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Santander blocked account- help!

edited 30 November -1 at 1:00AM in Budgeting & Bank Accounts
109 replies 6K views
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  • edited 25 August 2019 at 1:38PM
    bengal-stripebengal-stripe Forumite
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    edited 25 August 2019 at 1:38PM
    xlnc99 wrote: »
    That is totally incorrect, it was flagged for a security check for due to the large amount which is pretty standard. Nothing to do with money laundering.

    The larger the (atypical) transaction, the more likely the possibility of money laundering or proceeds of crime.

    To launder money in units of 10 quid would be rather tedious.
  • dreamingdreaming Forumite
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    xlnc99 wrote: »
    Thanks for the explanation, you have just repeated exactly what i have just said earlier on. I agree with everything you have said in the post regarding deposits, bank checks etc. The only difference is everyone seems to think the transaction was flagged for money laundering. That is totally incorrect, it was flagged for a security check for due to the large amount which is pretty standard. Nothing to do with money laundering.

    Actually I don't believe I have repeated exactly what you said previously. It is true that I, along with many others on here, regularly send minimum deposit amounts round our accounts but I think for any one of us an irregular large transaction is likely to be flagged up. I was trying to point out to you that, despite your understanding, online transfers are often involved in money laundering.
    I don't think anyone on here has categorically stated that the transaction was stopped due to ML except for the OP. I certainly don't believe that bank staff would tell them this but the OP may have inferred it in the absence of any other information. It is likely that ML would be the first priority concern of the bank, but other concerns (such as fraud) will also be looked at. If the loan documentation can be produced and verified then the transaction is likely to be released although the time scales for the various investigations can vary. Actually none of us here can say for sure why the transaction was stopped although you obviously believe that it can't possibly be for ML but categorically state that it is for fraud checks. This may be just as incorrect, but the chances are that we will never know unless the OP comes back and tells us.
  • buglawtonbuglawton Forumite
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    The problem is that even if done for a reason, banks like Santander refuse to discuss anything, recognise how much disruption they've caused in your life, or give you timescales. They communicate terribly going by the money agony aunt and 'name and shame a bank' columns I read in the papers.

    OP, were you at least able to go into branch with ID and complete any really essential transactions?
  • xlnc99xlnc99 Forumite
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    dreaming wrote: »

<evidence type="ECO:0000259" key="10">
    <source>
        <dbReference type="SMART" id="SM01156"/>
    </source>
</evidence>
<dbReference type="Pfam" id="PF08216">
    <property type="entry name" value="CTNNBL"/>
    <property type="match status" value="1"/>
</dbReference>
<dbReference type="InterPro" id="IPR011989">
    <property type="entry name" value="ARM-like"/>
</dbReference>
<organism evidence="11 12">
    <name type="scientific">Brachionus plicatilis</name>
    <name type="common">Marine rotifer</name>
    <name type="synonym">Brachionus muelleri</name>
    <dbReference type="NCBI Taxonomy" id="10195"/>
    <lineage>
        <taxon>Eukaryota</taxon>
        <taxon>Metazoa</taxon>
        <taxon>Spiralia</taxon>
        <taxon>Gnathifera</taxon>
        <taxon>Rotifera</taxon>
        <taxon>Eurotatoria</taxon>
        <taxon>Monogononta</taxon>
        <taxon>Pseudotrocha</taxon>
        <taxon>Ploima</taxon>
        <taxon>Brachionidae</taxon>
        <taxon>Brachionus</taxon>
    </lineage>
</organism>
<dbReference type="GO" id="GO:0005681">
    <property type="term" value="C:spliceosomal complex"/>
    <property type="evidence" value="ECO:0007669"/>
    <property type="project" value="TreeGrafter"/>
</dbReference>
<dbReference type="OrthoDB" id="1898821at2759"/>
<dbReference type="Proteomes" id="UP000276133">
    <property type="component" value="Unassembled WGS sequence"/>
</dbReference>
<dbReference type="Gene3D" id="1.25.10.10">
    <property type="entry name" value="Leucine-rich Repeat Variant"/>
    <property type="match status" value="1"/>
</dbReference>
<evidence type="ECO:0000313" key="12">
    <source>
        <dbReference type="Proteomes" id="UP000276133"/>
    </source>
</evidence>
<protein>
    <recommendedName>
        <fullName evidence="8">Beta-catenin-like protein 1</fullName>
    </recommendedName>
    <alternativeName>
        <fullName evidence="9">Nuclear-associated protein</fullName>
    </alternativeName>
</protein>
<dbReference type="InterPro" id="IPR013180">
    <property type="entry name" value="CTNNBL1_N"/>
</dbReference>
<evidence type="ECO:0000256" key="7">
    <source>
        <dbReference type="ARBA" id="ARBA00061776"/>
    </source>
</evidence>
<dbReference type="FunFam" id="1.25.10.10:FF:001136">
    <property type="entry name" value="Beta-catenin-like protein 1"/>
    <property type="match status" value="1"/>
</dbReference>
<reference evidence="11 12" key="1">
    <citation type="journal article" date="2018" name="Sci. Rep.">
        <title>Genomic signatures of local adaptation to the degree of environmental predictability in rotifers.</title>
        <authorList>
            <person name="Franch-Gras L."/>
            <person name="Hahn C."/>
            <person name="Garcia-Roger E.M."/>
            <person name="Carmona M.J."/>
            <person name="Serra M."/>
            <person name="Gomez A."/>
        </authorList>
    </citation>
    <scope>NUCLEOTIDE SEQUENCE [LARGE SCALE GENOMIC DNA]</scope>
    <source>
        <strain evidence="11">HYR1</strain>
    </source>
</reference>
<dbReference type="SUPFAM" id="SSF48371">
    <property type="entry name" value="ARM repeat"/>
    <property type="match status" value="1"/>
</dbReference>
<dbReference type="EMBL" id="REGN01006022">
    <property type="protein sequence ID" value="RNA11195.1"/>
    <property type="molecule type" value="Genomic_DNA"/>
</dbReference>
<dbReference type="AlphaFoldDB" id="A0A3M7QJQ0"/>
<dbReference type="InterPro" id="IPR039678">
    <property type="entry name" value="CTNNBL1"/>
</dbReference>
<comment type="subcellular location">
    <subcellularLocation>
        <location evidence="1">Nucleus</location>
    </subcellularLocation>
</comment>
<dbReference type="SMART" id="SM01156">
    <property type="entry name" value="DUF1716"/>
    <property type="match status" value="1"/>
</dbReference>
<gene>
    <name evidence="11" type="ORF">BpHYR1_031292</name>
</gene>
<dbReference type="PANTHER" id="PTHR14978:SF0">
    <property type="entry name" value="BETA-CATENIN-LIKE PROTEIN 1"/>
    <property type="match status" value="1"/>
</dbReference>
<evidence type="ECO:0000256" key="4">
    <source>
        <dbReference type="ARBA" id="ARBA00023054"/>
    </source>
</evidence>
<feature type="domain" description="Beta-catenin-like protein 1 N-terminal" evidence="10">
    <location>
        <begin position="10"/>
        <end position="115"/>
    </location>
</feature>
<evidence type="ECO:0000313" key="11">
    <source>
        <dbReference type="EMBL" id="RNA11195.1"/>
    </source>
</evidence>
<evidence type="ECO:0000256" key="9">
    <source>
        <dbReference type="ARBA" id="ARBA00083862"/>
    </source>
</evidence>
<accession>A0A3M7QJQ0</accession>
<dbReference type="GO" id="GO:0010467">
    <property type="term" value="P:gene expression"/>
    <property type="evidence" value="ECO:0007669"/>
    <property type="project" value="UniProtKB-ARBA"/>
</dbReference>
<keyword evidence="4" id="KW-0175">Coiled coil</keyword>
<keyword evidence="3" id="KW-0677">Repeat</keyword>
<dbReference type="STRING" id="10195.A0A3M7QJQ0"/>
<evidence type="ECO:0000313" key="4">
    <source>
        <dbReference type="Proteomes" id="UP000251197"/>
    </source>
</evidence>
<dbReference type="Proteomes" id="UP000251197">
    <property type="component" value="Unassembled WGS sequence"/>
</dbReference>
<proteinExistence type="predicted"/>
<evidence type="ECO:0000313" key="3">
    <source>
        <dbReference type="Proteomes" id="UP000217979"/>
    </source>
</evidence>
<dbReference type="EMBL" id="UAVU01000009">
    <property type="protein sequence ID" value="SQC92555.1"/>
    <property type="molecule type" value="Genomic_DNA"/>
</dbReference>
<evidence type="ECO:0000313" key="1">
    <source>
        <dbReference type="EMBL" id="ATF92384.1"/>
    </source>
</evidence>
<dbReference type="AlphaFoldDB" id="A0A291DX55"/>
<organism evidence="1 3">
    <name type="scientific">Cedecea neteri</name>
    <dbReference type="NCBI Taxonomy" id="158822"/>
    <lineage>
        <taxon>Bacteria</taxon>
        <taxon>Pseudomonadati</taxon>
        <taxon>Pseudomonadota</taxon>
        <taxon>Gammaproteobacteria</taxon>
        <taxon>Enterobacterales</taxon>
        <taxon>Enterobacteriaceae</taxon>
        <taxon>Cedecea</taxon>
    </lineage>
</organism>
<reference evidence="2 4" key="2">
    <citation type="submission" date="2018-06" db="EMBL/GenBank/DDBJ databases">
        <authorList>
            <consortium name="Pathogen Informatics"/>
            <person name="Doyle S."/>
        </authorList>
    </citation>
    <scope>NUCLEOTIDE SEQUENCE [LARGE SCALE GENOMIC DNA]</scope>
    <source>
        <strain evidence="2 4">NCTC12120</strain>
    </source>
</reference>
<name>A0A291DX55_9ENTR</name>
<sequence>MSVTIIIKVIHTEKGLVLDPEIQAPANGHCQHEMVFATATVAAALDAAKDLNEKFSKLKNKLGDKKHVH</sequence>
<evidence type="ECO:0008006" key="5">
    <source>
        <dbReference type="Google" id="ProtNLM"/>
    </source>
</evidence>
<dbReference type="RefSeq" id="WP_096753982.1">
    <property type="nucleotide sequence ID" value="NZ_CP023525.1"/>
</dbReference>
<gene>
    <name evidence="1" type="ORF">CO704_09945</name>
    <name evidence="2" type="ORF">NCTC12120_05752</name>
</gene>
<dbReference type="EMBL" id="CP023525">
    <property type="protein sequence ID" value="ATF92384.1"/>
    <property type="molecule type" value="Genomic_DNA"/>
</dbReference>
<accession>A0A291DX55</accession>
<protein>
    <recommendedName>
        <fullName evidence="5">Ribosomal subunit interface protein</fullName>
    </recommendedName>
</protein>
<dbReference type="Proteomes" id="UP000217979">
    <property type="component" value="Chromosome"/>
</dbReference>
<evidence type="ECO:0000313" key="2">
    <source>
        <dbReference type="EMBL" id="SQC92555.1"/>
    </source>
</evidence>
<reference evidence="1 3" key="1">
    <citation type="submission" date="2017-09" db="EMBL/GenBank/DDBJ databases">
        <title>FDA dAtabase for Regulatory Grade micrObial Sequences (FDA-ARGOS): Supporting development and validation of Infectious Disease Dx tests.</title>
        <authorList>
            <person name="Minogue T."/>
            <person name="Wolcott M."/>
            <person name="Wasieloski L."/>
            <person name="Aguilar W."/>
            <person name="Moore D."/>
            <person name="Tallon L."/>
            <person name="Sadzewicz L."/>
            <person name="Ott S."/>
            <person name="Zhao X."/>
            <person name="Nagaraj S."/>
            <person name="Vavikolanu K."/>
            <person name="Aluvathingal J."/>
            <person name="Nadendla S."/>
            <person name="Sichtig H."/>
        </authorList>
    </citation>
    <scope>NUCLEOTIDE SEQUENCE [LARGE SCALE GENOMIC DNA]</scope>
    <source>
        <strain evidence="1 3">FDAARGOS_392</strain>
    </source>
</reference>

Actually I don't believe I have repeated exactly what you said previously. It is true that I, along with many others on here, regularly send minimum deposit amounts round our accounts but I think for any one of us an irregular large transaction is likely to be flagged up. I was trying to point out to you that, despite your understanding, online transfers are often involved in money laundering.
    I don't think anyone on here has categorically stated that the transaction was stopped due to ML except for the OP. I certainly don't believe that bank staff would tell them this but the OP may have inferred it in the absence of any other information. It is likely that ML would be the first priority concern of the bank, but other concerns (such as fraud) will also be looked at. If the loan documentation can be produced and verified then the transaction is likely to be released although the time scales for the various investigations can vary. Actually none of us here can say for sure why the transaction was stopped although you obviously believe that it can't possibly be for ML but categorically state that it is for fraud checks. This may be just as incorrect, but the chances are that we will never know unless the OP comes back and tells us.

    Reasonable answer.

    The main issue here is when people band about 'money laundering'. Ive seen it on so many threads when most people dont know what money laundering is.
  • xlnc99xlnc99 Forumite
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    colsten wrote: »
    It's not nonsense. What the OP describes is exactly how money can get laundered (although nobody is suggesting that the OP was actually part of a money-laundering scheme). The fact that your transfers, between accounts in your own name and for much smaller amounts, went through without a hitch is neither here nor there, and is no proof for anything. A little research will inform you that, under Money Laundering Regulations, banks are legally obliged to carry out due diligence on transactions of the kind the OP describes. 'Due diligence' involves a variety of checks, which will invariably take some time to complete. Being checked under Money Laundering Regulations doesn't mean you are involved in money laundering, just as being checked at airports for weapons and explosives doesn't mean you are a terrorist.